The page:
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Aldrich: Bass, crappie fishing 'tough'
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Eric Aldrich is a part-time outdoors writer, bass fisherman and a member of Humminbird’s, SPRO, Gamakatsu, Tru Tungsten and Hammond’s Fishing Center Pro Staff. Reports are based on personal experience and permission from a close network of friends. If you would like to email him please do so at Remember to take a kid fishing.

Lake Lanier is above full pool at around 1,071.8 feet.

Lake temperatures are in the upper 40s to low 50s, the main lake is clearer and the backs of the creeks are stained.

The Chattahoochee River is clearing.

Check generation schedules before heading out to the river at 770-945-1466

The bass fishing has been tough except for those anglers with an extensive knowledge of deep winter patterns.

The bass are deeper and grouped into tight schools during the non-active feeding times and these fish can be caught on spoons, jigs and soft plastic worms worked slowly around the bottom.

Watch your electronics closely and look for schools of shad with the tail arcs below them to find the prime locations.

During active feeding times, use other lures like SPRO McStick jerk baits, crank baits and even a Zoom Fluke on a Scrounger or a jig head.

Striper anglers have also been catching some magnum spots of live trout and bluebacks.

The striper fishing is good and cold weather brings these hard fighting into the shallows.

They can be caught on a variety of lures.

First you must locate the active stripers, and there is a simple way to do this: Follow the birds. Seagulls and Loons are both great indicators that bait fish are close by.

You can bet the stripers are also in these same areas, and live bait is probably your best bet.

Hammond’s Fishing Center can tell you if trout, bluebacks or gizzard shad are working best and they get daily reports from Shane Watson, so stop in for up-to -date information.

I saw several large concentrations of stripers in the lower lake creeks this past week and good areas to target are Bald Ridge, Six Mile and Flat Creeks.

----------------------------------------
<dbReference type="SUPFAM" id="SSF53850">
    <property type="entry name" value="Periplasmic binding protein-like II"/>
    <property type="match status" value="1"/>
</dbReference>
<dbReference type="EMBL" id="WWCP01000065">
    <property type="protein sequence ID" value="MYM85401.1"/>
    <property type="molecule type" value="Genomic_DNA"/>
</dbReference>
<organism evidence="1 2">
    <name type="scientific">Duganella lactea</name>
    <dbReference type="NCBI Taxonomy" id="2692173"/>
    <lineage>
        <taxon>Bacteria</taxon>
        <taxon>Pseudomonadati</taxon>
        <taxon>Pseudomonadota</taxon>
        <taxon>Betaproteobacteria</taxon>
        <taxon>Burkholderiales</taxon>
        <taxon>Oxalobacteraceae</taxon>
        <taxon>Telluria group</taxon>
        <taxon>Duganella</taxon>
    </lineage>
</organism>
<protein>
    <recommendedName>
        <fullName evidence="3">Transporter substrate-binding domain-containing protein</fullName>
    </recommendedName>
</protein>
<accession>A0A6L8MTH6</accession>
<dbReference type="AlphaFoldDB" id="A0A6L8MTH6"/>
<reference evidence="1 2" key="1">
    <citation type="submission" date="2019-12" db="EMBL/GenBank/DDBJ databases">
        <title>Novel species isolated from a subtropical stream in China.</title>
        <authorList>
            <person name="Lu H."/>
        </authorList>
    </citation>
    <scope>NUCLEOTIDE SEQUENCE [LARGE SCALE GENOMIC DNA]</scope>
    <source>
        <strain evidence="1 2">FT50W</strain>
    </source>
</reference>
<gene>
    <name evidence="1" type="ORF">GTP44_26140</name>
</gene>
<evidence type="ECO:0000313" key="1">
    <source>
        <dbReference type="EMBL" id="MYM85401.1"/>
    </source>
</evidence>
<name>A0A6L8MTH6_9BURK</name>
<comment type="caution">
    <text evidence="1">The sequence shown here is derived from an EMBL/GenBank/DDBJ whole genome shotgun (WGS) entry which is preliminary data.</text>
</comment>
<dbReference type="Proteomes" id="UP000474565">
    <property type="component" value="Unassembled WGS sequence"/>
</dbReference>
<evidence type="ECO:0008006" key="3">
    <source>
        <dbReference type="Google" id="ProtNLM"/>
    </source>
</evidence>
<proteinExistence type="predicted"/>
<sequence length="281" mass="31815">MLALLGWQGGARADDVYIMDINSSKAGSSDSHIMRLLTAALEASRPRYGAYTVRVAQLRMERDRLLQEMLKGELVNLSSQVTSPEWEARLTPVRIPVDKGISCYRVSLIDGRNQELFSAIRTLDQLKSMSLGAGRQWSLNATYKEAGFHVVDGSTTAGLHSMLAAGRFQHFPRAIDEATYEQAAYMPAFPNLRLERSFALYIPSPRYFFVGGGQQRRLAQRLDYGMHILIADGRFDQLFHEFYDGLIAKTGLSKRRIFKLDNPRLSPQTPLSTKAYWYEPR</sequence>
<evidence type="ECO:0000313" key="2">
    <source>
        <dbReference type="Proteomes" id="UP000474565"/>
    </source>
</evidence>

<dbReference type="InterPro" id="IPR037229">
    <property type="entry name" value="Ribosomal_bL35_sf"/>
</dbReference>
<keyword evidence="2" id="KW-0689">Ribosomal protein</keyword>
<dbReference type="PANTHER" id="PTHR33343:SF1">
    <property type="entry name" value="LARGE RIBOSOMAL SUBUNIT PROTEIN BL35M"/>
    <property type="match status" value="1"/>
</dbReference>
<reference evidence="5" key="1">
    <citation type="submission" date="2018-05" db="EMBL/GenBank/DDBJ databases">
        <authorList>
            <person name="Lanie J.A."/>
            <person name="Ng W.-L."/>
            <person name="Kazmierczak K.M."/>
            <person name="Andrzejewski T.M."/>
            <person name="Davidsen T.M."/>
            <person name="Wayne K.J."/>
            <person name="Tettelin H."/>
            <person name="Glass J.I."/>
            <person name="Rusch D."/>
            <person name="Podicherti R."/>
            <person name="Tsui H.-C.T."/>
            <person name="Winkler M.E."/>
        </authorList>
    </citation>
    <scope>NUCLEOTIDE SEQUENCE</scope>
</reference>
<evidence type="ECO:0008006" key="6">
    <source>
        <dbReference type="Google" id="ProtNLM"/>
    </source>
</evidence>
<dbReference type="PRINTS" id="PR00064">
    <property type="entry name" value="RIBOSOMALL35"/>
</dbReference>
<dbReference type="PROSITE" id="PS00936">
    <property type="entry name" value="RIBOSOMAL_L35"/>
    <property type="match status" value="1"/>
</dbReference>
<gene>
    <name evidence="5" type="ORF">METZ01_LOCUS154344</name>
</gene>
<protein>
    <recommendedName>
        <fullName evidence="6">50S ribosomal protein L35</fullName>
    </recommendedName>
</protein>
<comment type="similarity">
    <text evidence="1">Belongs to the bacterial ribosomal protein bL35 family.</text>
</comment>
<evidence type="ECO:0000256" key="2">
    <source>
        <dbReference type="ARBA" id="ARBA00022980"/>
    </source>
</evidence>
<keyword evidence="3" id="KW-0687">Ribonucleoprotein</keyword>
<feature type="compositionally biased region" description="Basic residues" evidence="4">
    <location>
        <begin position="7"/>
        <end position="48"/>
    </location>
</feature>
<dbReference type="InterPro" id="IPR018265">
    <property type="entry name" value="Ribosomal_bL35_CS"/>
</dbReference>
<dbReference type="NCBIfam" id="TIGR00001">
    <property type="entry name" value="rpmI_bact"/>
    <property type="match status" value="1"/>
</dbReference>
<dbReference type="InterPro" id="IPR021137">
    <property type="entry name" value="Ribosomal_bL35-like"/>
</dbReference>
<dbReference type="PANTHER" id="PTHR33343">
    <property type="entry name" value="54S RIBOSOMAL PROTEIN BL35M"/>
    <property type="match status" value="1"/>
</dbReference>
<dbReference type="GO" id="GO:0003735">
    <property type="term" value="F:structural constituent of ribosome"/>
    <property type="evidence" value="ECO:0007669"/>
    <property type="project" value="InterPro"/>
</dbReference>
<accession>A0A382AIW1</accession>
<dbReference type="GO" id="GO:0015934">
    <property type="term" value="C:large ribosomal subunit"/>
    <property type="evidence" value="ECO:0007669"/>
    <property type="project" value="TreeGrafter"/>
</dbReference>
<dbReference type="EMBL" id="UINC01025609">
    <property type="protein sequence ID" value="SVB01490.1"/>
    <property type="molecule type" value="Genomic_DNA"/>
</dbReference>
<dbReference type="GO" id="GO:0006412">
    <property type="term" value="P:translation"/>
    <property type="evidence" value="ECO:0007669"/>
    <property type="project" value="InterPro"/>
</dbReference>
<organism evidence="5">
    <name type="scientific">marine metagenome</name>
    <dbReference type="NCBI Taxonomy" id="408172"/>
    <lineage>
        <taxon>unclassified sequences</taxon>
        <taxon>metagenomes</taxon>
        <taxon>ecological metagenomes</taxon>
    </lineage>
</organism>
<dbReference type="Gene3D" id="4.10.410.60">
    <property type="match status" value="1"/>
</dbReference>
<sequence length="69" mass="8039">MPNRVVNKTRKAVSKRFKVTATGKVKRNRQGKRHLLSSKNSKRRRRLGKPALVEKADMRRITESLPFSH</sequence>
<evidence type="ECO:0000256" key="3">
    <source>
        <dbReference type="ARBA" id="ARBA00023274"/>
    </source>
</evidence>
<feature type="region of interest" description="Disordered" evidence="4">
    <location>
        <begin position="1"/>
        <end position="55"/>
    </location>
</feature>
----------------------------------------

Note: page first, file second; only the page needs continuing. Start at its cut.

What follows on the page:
There are also reports of good fish being caught up the Chestetee and Chattahoochee rivers. Little River, Wahoo Creeks Holly Park are also good areas to check.

Trolling Umbrella Rigs and casting SPRO Buck Tails to rolling fish are both great methods to use if you prefer to target stripers with artificial lures.

Lead Head Flukes and jerk baits will also work well if you can find active fish close to the surface.

Not a lot of reports are coming in about the crappie, so assume that fishing will be a little slow.

I did witness an angler catching crappie from inside his boathouse at around 20-feet deep.

He said they were in the brush and that they would barely nibble on a crappie jig tipped with a live minnow.

Keith Pace has been shooting these same types of docks with a Micro Spoon and he is watching for the very light hits as these small spoons flutter down.

Trout fishing on the Chattahoochee is slow, but the river has cleared up quite a bit which means the fishing will be a little better with artificial lures.

The brown trout have been biting small minnow imitations like a Yo Zuri Pinns Minnow or small Rapala twitched around the bottom of the rapids.

Small in-line spinners and fly-fishing is also worth trying, but line bait (where permitted by law) is going to work best.

I am seeing quite a few striper anglers fishing from the banks both up and down the lake.

This type of fishing is a waiting game, but if you catch even one large striper it can make for a great day.

Use live trout below a large slip bobber and find banks where the wind is blowing out so that your baits will stay out deeper.

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